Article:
Barack Obama designates a memorial tribute to Cesar Chavez one week after California Governor Brown Vetoes a Series of Pro-Migrante, Domestic and Agricultural Workers Bills
On Monday, October 8, 2012, President Barack Obama arrived in California to deliver a thirteen minute speech at Villa La Paz, the burial site of Cesar Chavez, the pioneering United Farm Workers (UFW) organizer and icon of the farmworkers’ movement. Crowds of hundreds inundated the searing Central Valley as they lined up excitedly and patiently waited to be allowed inside. The program commenced as Arturo Rodriguez, current president of the UFW, introduced President Obama who approached the podium with the phrase “Sí se puede”, “Yes, we can.” Obama opened his presentation thanking all of the Democrats who assisted throughout the project and contributed to the establishment of the Chavez monument. We are certain that Cesar Chavez turned over in his grave when, in a rushed mumble of an introduction, Obama awkwardly thanked Governor Jerry Brown.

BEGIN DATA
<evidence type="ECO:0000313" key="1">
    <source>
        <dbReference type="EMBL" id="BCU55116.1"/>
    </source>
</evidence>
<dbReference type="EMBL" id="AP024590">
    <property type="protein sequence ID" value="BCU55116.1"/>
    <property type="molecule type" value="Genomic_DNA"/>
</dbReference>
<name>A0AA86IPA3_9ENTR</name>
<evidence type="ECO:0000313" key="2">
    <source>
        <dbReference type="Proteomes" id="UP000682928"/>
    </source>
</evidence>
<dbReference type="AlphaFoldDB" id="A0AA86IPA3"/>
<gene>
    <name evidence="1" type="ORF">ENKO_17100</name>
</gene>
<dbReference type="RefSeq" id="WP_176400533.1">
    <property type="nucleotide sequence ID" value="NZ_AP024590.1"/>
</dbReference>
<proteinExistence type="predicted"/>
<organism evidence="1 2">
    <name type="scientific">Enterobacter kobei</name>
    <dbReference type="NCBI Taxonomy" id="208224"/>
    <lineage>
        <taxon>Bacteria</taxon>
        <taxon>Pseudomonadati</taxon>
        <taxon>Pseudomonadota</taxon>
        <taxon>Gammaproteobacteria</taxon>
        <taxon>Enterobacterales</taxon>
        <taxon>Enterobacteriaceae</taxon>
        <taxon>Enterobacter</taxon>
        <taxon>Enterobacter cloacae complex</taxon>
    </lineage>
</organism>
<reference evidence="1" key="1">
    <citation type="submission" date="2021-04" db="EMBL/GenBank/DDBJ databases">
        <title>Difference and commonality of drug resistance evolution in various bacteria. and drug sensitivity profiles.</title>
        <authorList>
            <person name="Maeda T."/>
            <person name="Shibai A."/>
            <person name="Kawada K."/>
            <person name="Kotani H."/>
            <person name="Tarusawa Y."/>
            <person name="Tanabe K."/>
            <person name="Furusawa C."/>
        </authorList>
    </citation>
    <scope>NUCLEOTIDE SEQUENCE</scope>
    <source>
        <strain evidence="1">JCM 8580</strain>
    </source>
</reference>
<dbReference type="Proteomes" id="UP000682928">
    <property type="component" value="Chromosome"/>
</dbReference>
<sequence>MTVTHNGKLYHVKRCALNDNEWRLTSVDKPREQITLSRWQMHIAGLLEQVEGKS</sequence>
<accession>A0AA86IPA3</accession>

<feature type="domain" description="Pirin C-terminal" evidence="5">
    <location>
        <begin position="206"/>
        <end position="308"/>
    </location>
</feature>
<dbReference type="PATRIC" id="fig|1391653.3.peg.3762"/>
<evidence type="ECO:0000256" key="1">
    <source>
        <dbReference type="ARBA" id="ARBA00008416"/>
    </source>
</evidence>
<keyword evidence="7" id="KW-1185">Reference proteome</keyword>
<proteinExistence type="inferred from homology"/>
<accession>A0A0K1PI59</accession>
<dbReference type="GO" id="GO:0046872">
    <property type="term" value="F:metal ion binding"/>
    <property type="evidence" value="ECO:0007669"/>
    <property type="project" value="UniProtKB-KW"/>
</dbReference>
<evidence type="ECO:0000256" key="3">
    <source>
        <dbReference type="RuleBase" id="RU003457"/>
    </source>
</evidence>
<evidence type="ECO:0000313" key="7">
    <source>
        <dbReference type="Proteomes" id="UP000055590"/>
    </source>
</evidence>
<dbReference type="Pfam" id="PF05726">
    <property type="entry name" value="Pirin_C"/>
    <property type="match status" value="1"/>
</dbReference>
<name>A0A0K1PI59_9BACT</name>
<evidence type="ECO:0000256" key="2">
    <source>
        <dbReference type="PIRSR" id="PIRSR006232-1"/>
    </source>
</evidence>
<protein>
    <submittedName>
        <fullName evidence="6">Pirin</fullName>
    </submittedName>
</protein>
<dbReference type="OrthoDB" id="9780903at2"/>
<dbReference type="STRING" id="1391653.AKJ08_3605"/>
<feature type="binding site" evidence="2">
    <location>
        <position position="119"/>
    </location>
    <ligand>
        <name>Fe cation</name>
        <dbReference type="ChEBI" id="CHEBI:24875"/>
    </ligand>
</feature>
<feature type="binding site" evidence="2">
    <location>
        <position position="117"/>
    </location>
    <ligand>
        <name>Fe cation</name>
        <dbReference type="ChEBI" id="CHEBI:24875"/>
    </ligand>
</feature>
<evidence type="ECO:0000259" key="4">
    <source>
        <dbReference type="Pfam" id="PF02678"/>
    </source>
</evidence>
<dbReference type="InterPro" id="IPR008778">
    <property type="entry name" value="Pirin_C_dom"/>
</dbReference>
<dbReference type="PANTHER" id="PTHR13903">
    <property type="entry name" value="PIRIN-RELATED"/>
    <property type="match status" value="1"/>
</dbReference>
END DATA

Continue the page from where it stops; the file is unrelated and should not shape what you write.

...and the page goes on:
This same Governor Jerry Brown (D-CA) vetoed a series of pro-migrante and pro-worker legislation days before with a cold stroke of a pen, on Sunday September 30, 2012. In an 11th hour decision shamefully carried out in in the dark of the night and hidden from the public, Brown vetoed bills that would have brought minimal protections to the state’s most vulnerable population: undocumented and working-class Raza of California. The governor dared not host a large daytime press conference, fearing what he would have undoubtedly faced–an outpouring of rage from the public.